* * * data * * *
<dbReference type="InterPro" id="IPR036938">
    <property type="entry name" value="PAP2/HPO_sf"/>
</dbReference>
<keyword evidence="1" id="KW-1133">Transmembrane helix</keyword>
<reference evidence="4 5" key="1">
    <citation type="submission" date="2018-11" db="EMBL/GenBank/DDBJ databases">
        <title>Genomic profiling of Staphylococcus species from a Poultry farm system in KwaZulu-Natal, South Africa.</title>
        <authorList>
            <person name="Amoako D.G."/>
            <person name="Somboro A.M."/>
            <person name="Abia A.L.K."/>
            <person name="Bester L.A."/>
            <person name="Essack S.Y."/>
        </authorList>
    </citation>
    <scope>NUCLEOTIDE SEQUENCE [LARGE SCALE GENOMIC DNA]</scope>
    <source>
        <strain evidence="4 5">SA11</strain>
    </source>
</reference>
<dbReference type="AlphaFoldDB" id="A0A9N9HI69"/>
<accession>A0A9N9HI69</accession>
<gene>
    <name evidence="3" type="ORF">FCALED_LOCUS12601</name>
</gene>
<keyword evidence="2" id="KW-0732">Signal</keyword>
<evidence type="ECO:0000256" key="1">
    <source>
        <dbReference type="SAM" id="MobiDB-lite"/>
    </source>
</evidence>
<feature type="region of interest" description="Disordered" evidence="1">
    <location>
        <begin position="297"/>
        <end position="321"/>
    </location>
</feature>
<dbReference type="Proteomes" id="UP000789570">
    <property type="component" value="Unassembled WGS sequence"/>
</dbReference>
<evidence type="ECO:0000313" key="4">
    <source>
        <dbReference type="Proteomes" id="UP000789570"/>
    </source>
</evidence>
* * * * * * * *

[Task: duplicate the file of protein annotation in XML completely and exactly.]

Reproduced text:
<dbReference type="InterPro" id="IPR036938">
    <property type="entry name" value="PAP2/HPO_sf"/>
</dbReference>
<keyword evidence="1" id="KW-1133">Transmembrane helix</keyword>
<reference evidence="4 5" key="1">
    <citation type="submission" date="2018-11" db="EMBL/GenBank/DDBJ databases">
        <title>Genomic profiling of Staphylococcus species from a Poultry farm system in KwaZulu-Natal, South Africa.</title>
        <authorList>
            <person name="Amoako D.G."/>
            <person name="Somboro A.M."/>
            <person name="Abia A.L.K."/>
            <person name="Bester L.A."/>
            <person name="Essack S.Y."/>
        </authorList>
    </citation>
    <scope>NUCLEOTIDE SEQUENCE [LARGE SCALE GENOMIC DNA]</scope>
    <source>
        <strain evidence="4 5">SA11</strain>
    </source>
</reference>
<dbReference type="AlphaFoldDB" id="A0A9N9HI69"/>
<accession>A0A9N9HI69</accession>
<gene>
    <name evidence="3" type="ORF">FCALED_LOCUS12601</name>
</gene>
<keyword evidence="2" id="KW-0732">Signal</keyword>
<evidence type="ECO:0000256" key="1">
    <source>
        <dbReference type="SAM" id="MobiDB-lite"/>
    </source>
</evidence>
<feature type="region of interest" description="Disordered" evidence="1">
    <location>
        <begin position="297"/>
        <end position="321"/>
    </location>
</feature>
<dbReference type="Proteomes" id="UP000789570">
    <property type="component" value="Unassembled WGS sequence"/>
</dbReference>
<evidence type="ECO:0000313" key="4">
    <source>
        <dbReference type="Proteomes" id="UP000789570"/>
    </source>
</evidence>